The congressional debate over regulation of IP-based telephony is complex, multifaceted and hairy, pitting state public utility commissions against the FCC and VOIP service providers. In the meantime, Bell operating companies profit from the present state of FUD as potential deserters wait for the smoke to clear before disconnecting.
“You have 500 different lobbyists trying to tell people whats really occurring,” says Jason Talley, CEO of VOIP provider Nuvio. “And theres probably a true story in there somewhere, but no one is getting the full picture.”
This weeks surprise amendments to Sen. John Sununus VOIP-friendly “Regulatory Freedom Act” in Senate Commerce Committee hearings showed that the states determination to regulate—and tax—VOIP the way it does telcos is alive and kicking.
The argument that the VON (Voice over the Net) Coalition should be making, and making clearly, is not that VOIP should be exempt from all regulation. Instead, it should assert that regulation should be limited to “social obligations” (such as 911 service, wiretapping by law enforcement and support for universal phone service) and should be determined on a federal level.
Intracarrier and intercarrier compensation rules established circa 1934 are meaningless to something that runs over the Internet and has no geographic monopoly.
Of those regulations aimed at the VOIP providers, easiest to understand are the “social” obligations incurred by traditional telecommunications services:
- Callers must have 911 services that route distress calls to the proper emergency-response agencies. An upgrade of this requirement for wireless services—E911, not enforceable until 2005—has mandated that wireless calls be geographically traceable to within 50 to 100 square meters.
- The FBI and other police agencies must be able to tap phone lines as part of criminal investigations.
- Those who live in sparsely populated areas must have telephone service, too, even if telecom companies find no profit in extending their networks to them.
The more impenetrable part of the puzzle lies in access charges: what my carrier pays your local carrier—if youre still using POTS (plain old telephone service)—to use its central office switch and local loop to complete the last leg of my call to you.
This is a very complicated state of affairs even in the present POTS world–one in which the NECA (National Exchange Carrier Association) figures out what Qwest owes Verizon, or SBC owes MCI, and who terminated for whom more.
So much for what the regulation arguments are about. As far as avoiding regulation goes, the VOIP folks should have acknowledged the distinction between categories: the first a matter of public well-being, the second a historical irrelevancy to Internet-based services.
Who Me, a Phone
Service?”> The VOIP providers, starting with Vonages Jeff Pulver, didnt help by initially claiming that they werent a telephone service but an information service. Yes, VOIP flows over data lines…until it has to hop off the network.
Yes, there are data-driven aspects to the call logs and call-routing options that come with VOIP, and more integrated data applications to follow. Yes, VOIP is getting all integrated with instant messaging. For now, however, and for most users, VOIP telephony looks, feels, sounds and smells like what you get from telcos.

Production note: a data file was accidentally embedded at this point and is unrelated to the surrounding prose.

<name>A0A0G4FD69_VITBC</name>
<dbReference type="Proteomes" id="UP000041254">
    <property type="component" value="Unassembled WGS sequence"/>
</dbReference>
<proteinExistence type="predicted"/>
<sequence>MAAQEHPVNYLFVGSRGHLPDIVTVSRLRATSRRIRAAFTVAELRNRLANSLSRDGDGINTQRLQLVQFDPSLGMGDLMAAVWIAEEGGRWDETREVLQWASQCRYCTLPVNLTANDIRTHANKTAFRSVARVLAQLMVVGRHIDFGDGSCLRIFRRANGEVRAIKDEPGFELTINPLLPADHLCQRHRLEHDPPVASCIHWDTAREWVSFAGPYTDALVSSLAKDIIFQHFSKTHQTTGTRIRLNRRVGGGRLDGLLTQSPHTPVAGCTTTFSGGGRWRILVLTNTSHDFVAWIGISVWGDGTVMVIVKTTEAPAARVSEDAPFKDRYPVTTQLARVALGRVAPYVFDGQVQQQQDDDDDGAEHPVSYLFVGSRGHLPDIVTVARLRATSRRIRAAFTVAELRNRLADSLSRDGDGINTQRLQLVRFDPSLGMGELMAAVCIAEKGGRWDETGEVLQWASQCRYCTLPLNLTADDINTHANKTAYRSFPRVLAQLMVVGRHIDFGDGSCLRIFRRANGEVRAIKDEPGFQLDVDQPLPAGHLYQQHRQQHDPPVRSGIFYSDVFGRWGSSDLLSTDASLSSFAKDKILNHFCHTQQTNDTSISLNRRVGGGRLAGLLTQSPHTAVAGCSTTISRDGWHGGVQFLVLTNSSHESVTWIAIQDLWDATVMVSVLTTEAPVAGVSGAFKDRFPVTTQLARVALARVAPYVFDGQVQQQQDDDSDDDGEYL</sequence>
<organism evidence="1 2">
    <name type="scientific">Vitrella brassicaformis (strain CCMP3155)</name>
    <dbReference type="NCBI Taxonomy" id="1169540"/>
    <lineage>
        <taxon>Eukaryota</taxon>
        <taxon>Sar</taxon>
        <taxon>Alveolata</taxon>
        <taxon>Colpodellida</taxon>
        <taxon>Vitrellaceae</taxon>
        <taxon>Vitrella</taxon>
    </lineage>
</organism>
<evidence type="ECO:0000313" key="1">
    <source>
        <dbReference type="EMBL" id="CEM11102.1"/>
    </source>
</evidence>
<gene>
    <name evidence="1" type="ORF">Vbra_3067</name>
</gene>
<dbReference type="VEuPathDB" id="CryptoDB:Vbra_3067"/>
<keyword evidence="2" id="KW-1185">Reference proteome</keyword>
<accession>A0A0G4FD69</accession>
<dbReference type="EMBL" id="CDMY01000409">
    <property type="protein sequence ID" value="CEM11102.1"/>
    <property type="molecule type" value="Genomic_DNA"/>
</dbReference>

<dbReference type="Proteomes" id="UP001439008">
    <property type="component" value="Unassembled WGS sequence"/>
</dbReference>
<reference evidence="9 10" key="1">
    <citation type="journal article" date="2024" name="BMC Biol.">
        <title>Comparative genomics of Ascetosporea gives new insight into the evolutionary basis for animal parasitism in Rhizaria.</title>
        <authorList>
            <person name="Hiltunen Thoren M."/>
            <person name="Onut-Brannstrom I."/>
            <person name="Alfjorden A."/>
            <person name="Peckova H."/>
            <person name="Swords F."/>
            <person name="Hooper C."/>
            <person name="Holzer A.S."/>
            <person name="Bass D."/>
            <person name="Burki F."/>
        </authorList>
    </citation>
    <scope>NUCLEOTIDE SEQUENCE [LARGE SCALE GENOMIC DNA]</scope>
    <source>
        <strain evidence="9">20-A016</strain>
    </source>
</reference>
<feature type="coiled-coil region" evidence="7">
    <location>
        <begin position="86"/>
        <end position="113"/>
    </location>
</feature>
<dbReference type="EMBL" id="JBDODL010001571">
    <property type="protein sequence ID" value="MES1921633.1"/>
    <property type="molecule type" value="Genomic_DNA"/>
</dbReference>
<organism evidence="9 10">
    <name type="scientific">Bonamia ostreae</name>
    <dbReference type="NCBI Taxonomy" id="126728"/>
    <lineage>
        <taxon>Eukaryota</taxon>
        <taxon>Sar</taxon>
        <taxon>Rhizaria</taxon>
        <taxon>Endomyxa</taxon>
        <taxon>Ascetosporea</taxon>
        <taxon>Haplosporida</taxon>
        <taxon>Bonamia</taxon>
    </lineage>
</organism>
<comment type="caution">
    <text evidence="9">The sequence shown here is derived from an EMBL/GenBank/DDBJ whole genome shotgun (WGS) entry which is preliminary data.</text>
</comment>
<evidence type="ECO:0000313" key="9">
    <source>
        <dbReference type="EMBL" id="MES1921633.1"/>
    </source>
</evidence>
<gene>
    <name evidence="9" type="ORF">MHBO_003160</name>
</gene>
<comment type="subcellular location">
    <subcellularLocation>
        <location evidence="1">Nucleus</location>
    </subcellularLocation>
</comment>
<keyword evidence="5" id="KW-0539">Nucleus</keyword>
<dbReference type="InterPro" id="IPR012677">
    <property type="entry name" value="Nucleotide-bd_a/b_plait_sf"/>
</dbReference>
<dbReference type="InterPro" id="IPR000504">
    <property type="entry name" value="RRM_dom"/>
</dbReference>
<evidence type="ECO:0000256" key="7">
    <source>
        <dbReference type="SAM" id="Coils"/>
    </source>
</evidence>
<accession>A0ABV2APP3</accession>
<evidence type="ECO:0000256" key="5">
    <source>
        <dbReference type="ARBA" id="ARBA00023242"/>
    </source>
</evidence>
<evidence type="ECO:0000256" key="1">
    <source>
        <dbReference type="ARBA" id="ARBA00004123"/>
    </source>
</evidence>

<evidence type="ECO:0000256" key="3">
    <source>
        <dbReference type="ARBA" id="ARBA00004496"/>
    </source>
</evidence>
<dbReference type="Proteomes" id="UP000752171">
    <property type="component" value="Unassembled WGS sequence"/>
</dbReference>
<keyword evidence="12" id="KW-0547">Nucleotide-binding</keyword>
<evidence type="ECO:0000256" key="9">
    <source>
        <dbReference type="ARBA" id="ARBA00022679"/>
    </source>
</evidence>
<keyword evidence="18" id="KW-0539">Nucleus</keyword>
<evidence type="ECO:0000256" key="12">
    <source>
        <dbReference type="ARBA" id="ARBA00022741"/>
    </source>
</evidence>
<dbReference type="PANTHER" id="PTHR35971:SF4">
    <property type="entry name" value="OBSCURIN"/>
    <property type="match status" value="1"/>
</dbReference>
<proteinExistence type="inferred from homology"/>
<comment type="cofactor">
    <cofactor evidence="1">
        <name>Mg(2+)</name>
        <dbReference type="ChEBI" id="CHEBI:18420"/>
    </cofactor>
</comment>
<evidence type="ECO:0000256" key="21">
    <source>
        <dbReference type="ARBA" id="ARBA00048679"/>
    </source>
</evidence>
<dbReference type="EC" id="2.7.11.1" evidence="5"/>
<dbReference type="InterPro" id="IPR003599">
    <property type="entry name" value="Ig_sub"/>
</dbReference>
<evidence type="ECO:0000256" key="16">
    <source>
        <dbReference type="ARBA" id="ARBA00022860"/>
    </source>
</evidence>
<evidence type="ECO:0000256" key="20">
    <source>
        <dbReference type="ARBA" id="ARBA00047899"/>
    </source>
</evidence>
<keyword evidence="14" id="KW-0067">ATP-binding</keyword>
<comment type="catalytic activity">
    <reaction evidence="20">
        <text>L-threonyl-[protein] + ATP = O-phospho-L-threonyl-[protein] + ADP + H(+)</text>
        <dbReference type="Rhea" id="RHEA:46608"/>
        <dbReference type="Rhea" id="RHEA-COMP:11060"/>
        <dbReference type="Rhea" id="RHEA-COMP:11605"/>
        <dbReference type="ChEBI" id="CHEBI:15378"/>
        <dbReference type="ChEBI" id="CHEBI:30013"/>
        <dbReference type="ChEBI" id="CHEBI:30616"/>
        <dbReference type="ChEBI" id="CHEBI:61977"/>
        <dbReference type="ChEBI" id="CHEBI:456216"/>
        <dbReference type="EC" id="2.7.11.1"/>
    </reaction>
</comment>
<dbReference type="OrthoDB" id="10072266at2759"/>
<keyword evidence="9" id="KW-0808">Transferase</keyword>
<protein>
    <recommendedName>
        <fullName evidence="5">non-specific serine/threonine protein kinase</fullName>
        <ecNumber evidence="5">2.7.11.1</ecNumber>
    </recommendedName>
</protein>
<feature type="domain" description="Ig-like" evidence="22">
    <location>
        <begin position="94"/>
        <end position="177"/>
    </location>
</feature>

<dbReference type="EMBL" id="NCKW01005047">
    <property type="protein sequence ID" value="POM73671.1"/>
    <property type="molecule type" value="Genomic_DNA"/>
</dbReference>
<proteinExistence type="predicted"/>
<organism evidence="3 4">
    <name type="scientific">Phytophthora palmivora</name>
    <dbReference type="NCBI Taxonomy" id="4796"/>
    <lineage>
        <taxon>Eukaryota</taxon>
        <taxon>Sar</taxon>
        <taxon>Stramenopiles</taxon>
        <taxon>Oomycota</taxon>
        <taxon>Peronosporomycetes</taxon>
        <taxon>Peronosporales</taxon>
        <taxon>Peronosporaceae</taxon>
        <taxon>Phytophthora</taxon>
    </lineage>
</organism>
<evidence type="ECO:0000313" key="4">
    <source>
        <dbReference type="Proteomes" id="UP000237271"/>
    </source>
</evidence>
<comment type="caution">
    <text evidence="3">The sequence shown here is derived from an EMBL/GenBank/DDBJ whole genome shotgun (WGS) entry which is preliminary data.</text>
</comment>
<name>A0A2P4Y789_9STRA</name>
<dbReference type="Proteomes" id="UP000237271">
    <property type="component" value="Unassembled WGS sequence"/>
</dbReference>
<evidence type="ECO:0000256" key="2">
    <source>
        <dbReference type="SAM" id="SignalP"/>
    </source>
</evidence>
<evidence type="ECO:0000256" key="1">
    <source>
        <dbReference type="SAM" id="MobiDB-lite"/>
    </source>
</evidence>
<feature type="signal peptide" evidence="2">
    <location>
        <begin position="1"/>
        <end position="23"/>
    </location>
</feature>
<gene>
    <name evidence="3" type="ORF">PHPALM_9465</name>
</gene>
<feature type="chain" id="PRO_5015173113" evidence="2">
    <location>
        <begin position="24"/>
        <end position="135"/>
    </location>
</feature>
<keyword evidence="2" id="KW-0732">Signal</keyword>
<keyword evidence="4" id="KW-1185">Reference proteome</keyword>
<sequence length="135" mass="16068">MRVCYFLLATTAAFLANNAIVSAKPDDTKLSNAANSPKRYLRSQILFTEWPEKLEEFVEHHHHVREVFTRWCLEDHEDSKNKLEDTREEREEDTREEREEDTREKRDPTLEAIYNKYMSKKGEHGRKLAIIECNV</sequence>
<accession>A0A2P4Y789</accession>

Indeed, thats exactly what VOIP providers advertise to prospective customers, with rates that steeply undercut the PSTN (Public Switched Telephone Network) telcos on the consumer and small-business side.
By speaking so audibly out of two sides of its mouth, the VOIP community only invited skepticism among the legislative bodies that it needs to persuade and educate. (Of course, with $20 billion in access charges and universal service fees at stake as VOIP wins away business, the states are quite predisposed to skepticism.)
Equally problematic, the VOIP community appears to be letting the media misrepresent it on the issue of social obligations. Many, if not most, VOIP service providers do pay into the Universal Service Fund indirectly, with payment for the lines they lease to attach their networks and gateway out to the PSTN.
Talley has expressed a willingness to pay universal service subsidies if that money goes not to his PSTN competition but to pay for the universal access to broadband.
The VON Coalition also has acknowledged the need for 911 solutions–and many of its members have implemented them. “We think its so important that we entered into an agreement last December with the National Emergency Numbering Association [NENA] to work on enabling that,” says Jim Kohlenberger, a VON Coalition spokesman.
As for wiretapping, the coalition has publicly come out against applying CALEA (Communications Assistance for Law Enforcement Act Extending) to VOIP, as it specifies the design requirements of telephone wiretaps. It claims that such specific deployments will be very hard to technically implement over IP, where the network is more amorphous.
But the coalition also claims that service providers are already required to cooperate with court wiretap orders when they receive them, and that they do. It further points out that other Internet communications—e-mail and IM—have not come under similar requirements.
“We understand that there may be some 911 and social policy areas that need to be addressed,” Talley says, “but what you cant subject us to is legislation and governance in 50 different jurisdictions that may not have the ability to properly govern us. You could come into some huge constitutional issues.”
Someone who resides in one state and has a phone line in another, he says, could be doubly taxed. “The other issue is, what if [one of those states] says its illegal to use VOIP? Who controls?”
If VOIP vendors dont start doing a better job managing their message, the answer to that question wont be one they want.